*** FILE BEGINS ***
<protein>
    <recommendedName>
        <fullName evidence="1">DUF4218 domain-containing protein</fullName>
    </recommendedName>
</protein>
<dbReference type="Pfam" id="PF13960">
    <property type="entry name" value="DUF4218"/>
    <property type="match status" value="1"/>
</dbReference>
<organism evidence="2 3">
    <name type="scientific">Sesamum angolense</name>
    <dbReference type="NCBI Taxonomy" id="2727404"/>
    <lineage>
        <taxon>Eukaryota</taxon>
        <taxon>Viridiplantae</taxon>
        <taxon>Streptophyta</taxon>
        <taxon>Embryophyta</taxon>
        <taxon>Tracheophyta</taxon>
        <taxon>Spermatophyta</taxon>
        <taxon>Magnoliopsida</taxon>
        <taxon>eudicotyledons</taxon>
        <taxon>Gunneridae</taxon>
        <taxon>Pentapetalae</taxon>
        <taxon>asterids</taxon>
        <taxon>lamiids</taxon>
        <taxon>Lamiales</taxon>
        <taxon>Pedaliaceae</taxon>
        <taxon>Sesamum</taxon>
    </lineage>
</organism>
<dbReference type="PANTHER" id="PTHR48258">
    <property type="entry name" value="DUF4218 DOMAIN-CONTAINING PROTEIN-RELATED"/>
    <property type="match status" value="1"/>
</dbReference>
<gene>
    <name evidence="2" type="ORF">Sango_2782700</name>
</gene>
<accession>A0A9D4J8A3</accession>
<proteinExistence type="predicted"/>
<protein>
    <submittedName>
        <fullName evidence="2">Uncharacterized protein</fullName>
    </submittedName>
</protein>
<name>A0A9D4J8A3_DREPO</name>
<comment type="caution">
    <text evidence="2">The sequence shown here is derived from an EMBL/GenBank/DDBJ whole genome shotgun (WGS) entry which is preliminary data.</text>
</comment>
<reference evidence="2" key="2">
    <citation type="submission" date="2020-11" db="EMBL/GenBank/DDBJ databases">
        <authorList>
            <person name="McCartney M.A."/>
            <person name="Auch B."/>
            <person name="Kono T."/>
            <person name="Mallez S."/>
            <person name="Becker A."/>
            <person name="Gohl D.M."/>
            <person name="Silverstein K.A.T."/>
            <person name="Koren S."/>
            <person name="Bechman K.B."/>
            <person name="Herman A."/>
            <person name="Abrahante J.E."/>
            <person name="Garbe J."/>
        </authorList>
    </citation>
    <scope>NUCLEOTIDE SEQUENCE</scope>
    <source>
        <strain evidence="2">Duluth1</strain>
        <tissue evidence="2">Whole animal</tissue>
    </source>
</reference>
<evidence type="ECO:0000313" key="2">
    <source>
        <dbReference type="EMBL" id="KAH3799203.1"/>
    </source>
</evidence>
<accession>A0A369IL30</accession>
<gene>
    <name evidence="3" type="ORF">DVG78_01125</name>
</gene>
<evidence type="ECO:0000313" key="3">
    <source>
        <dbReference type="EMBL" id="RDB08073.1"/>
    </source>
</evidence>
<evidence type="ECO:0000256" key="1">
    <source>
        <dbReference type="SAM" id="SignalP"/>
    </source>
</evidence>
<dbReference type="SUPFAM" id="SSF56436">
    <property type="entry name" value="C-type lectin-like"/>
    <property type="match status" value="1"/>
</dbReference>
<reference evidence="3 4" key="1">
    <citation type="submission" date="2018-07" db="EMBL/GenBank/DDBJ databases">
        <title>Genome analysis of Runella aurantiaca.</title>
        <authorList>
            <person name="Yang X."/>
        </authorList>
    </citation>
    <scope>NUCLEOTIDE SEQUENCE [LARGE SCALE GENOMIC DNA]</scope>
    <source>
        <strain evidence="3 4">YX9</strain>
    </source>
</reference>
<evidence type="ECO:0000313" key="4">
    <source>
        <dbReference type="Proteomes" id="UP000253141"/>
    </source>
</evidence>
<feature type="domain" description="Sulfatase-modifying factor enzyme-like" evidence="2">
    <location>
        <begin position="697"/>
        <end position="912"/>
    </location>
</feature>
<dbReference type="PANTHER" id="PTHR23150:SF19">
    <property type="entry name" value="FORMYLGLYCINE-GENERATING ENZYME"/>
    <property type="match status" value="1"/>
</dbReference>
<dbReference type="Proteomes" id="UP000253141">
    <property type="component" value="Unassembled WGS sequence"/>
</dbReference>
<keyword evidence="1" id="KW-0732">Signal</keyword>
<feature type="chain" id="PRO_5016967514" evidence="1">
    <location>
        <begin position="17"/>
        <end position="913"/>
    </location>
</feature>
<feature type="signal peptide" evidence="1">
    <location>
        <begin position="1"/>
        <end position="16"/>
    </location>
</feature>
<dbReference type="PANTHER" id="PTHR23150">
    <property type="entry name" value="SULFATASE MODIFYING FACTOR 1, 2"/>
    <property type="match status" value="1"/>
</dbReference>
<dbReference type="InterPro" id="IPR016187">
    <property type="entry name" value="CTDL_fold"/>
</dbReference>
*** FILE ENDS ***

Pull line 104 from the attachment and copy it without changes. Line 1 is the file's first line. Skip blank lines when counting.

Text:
        <strain evidence="3 4">YX9</strain>